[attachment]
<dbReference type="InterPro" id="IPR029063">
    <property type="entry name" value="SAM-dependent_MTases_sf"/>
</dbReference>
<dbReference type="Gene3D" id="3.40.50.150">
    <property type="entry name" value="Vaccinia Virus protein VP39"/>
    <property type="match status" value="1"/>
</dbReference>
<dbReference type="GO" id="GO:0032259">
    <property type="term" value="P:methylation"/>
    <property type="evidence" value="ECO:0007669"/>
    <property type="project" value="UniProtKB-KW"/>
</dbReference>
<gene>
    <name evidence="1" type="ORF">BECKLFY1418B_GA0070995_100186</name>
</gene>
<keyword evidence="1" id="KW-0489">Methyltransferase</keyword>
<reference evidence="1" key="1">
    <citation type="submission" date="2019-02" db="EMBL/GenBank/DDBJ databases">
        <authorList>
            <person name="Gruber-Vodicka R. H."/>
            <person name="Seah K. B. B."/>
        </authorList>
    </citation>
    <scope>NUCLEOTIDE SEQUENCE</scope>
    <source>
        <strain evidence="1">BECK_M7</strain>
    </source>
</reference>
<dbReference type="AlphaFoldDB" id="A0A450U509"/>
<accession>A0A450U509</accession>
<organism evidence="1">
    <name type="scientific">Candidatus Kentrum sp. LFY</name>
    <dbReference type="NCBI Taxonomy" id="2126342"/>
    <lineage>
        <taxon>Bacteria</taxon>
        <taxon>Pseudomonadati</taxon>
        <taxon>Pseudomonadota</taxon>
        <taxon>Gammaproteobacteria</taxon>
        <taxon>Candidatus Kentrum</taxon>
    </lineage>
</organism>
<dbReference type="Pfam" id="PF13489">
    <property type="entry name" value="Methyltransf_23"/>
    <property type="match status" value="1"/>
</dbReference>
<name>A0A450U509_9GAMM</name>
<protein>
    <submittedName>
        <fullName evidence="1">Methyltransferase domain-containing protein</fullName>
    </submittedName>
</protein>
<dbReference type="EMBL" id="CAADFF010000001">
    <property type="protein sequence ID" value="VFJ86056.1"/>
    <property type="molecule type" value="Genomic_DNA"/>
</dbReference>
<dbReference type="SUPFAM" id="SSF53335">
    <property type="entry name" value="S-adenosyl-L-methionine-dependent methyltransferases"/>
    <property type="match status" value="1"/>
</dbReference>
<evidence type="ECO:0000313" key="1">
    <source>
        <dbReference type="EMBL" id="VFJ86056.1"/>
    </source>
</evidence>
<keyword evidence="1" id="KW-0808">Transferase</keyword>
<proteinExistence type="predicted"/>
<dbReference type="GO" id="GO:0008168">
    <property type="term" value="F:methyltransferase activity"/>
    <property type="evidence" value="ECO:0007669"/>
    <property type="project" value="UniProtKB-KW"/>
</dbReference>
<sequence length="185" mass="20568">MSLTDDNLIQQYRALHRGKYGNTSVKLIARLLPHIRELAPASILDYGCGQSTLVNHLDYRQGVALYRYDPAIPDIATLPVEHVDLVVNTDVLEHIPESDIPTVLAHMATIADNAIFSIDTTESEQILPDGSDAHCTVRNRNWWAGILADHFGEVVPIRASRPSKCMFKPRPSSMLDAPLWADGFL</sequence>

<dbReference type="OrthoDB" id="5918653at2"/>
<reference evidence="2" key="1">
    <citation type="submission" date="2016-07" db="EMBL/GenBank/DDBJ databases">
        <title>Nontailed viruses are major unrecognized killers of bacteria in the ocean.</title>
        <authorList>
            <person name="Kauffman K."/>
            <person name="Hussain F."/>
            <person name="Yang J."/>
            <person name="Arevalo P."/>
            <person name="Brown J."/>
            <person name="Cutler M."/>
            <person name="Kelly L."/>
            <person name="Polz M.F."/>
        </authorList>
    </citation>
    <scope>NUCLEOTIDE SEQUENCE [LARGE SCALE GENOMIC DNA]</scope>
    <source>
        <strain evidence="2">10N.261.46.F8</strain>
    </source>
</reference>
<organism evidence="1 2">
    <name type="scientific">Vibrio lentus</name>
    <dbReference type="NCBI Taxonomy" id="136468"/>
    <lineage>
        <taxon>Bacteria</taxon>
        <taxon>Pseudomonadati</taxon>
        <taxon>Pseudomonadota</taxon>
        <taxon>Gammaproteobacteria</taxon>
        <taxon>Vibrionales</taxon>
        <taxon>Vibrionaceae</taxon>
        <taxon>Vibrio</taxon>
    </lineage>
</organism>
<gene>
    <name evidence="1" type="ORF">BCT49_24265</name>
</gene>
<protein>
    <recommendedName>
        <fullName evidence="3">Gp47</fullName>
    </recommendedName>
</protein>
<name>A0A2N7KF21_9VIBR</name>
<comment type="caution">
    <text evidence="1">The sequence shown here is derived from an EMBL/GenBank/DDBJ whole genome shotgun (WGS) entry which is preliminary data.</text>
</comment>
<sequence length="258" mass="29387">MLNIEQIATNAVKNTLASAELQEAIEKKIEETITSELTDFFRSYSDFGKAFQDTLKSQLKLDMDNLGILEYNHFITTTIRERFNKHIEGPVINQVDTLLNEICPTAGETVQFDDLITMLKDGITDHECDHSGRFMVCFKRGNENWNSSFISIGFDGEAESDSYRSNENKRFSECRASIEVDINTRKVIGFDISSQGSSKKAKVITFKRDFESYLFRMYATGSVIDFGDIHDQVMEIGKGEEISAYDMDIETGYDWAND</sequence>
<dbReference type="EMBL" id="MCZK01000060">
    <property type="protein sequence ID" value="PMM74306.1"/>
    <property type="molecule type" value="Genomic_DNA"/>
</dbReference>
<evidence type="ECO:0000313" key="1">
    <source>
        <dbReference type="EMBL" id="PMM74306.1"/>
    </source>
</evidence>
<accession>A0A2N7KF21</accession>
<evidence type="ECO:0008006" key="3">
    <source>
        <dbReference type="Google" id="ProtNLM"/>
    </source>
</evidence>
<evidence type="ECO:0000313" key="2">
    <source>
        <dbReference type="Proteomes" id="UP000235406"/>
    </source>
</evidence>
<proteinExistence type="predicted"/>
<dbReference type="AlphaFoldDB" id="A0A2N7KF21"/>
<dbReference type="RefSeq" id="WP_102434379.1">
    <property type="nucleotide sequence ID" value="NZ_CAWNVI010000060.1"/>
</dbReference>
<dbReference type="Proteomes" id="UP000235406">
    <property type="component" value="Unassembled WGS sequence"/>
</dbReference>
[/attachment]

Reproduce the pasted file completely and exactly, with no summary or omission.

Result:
<dbReference type="InterPro" id="IPR029063">
    <property type="entry name" value="SAM-dependent_MTases_sf"/>
</dbReference>
<dbReference type="Gene3D" id="3.40.50.150">
    <property type="entry name" value="Vaccinia Virus protein VP39"/>
    <property type="match status" value="1"/>
</dbReference>
<dbReference type="GO" id="GO:0032259">
    <property type="term" value="P:methylation"/>
    <property type="evidence" value="ECO:0007669"/>
    <property type="project" value="UniProtKB-KW"/>
</dbReference>
<gene>
    <name evidence="1" type="ORF">BECKLFY1418B_GA0070995_100186</name>
</gene>
<keyword evidence="1" id="KW-0489">Methyltransferase</keyword>
<reference evidence="1" key="1">
    <citation type="submission" date="2019-02" db="EMBL/GenBank/DDBJ databases">
        <authorList>
            <person name="Gruber-Vodicka R. H."/>
            <person name="Seah K. B. B."/>
        </authorList>
    </citation>
    <scope>NUCLEOTIDE SEQUENCE</scope>
    <source>
        <strain evidence="1">BECK_M7</strain>
    </source>
</reference>
<dbReference type="AlphaFoldDB" id="A0A450U509"/>
<accession>A0A450U509</accession>
<organism evidence="1">
    <name type="scientific">Candidatus Kentrum sp. LFY</name>
    <dbReference type="NCBI Taxonomy" id="2126342"/>
    <lineage>
        <taxon>Bacteria</taxon>
        <taxon>Pseudomonadati</taxon>
        <taxon>Pseudomonadota</taxon>
        <taxon>Gammaproteobacteria</taxon>
        <taxon>Candidatus Kentrum</taxon>
    </lineage>
</organism>
<dbReference type="Pfam" id="PF13489">
    <property type="entry name" value="Methyltransf_23"/>
    <property type="match status" value="1"/>
</dbReference>
<name>A0A450U509_9GAMM</name>
<protein>
    <submittedName>
        <fullName evidence="1">Methyltransferase domain-containing protein</fullName>
    </submittedName>
</protein>
<dbReference type="EMBL" id="CAADFF010000001">
    <property type="protein sequence ID" value="VFJ86056.1"/>
    <property type="molecule type" value="Genomic_DNA"/>
</dbReference>
<dbReference type="SUPFAM" id="SSF53335">
    <property type="entry name" value="S-adenosyl-L-methionine-dependent methyltransferases"/>
    <property type="match status" value="1"/>
</dbReference>
<evidence type="ECO:0000313" key="1">
    <source>
        <dbReference type="EMBL" id="VFJ86056.1"/>
    </source>
</evidence>
<keyword evidence="1" id="KW-0808">Transferase</keyword>
<proteinExistence type="predicted"/>
<dbReference type="GO" id="GO:0008168">
    <property type="term" value="F:methyltransferase activity"/>
    <property type="evidence" value="ECO:0007669"/>
    <property type="project" value="UniProtKB-KW"/>
</dbReference>
<sequence length="185" mass="20568">MSLTDDNLIQQYRALHRGKYGNTSVKLIARLLPHIRELAPASILDYGCGQSTLVNHLDYRQGVALYRYDPAIPDIATLPVEHVDLVVNTDVLEHIPESDIPTVLAHMATIADNAIFSIDTTESEQILPDGSDAHCTVRNRNWWAGILADHFGEVVPIRASRPSKCMFKPRPSSMLDAPLWADGFL</sequence>

<dbReference type="OrthoDB" id="5918653at2"/>
<reference evidence="2" key="1">
    <citation type="submission" date="2016-07" db="EMBL/GenBank/DDBJ databases">
        <title>Nontailed viruses are major unrecognized killers of bacteria in the ocean.</title>
        <authorList>
            <person name="Kauffman K."/>
            <person name="Hussain F."/>
            <person name="Yang J."/>
            <person name="Arevalo P."/>
            <person name="Brown J."/>
            <person name="Cutler M."/>
            <person name="Kelly L."/>
            <person name="Polz M.F."/>
        </authorList>
    </citation>
    <scope>NUCLEOTIDE SEQUENCE [LARGE SCALE GENOMIC DNA]</scope>
    <source>
        <strain evidence="2">10N.261.46.F8</strain>
    </source>
</reference>
<organism evidence="1 2">
    <name type="scientific">Vibrio lentus</name>
    <dbReference type="NCBI Taxonomy" id="136468"/>
    <lineage>
        <taxon>Bacteria</taxon>
        <taxon>Pseudomonadati</taxon>
        <taxon>Pseudomonadota</taxon>
        <taxon>Gammaproteobacteria</taxon>
        <taxon>Vibrionales</taxon>
        <taxon>Vibrionaceae</taxon>
        <taxon>Vibrio</taxon>
    </lineage>
</organism>
<gene>
    <name evidence="1" type="ORF">BCT49_24265</name>
</gene>
<protein>
    <recommendedName>
        <fullName evidence="3">Gp47</fullName>
    </recommendedName>
</protein>
<name>A0A2N7KF21_9VIBR</name>
<comment type="caution">
    <text evidence="1">The sequence shown here is derived from an EMBL/GenBank/DDBJ whole genome shotgun (WGS) entry which is preliminary data.</text>
</comment>
<sequence length="258" mass="29387">MLNIEQIATNAVKNTLASAELQEAIEKKIEETITSELTDFFRSYSDFGKAFQDTLKSQLKLDMDNLGILEYNHFITTTIRERFNKHIEGPVINQVDTLLNEICPTAGETVQFDDLITMLKDGITDHECDHSGRFMVCFKRGNENWNSSFISIGFDGEAESDSYRSNENKRFSECRASIEVDINTRKVIGFDISSQGSSKKAKVITFKRDFESYLFRMYATGSVIDFGDIHDQVMEIGKGEEISAYDMDIETGYDWAND</sequence>
<dbReference type="EMBL" id="MCZK01000060">
    <property type="protein sequence ID" value="PMM74306.1"/>
    <property type="molecule type" value="Genomic_DNA"/>
</dbReference>
<evidence type="ECO:0000313" key="1">
    <source>
        <dbReference type="EMBL" id="PMM74306.1"/>
    </source>
</evidence>
<accession>A0A2N7KF21</accession>
<evidence type="ECO:0008006" key="3">
    <source>
        <dbReference type="Google" id="ProtNLM"/>
    </source>
</evidence>
<evidence type="ECO:0000313" key="2">
    <source>
        <dbReference type="Proteomes" id="UP000235406"/>
    </source>
</evidence>
<proteinExistence type="predicted"/>
<dbReference type="AlphaFoldDB" id="A0A2N7KF21"/>
<dbReference type="RefSeq" id="WP_102434379.1">
    <property type="nucleotide sequence ID" value="NZ_CAWNVI010000060.1"/>
</dbReference>
<dbReference type="Proteomes" id="UP000235406">
    <property type="component" value="Unassembled WGS sequence"/>
</dbReference>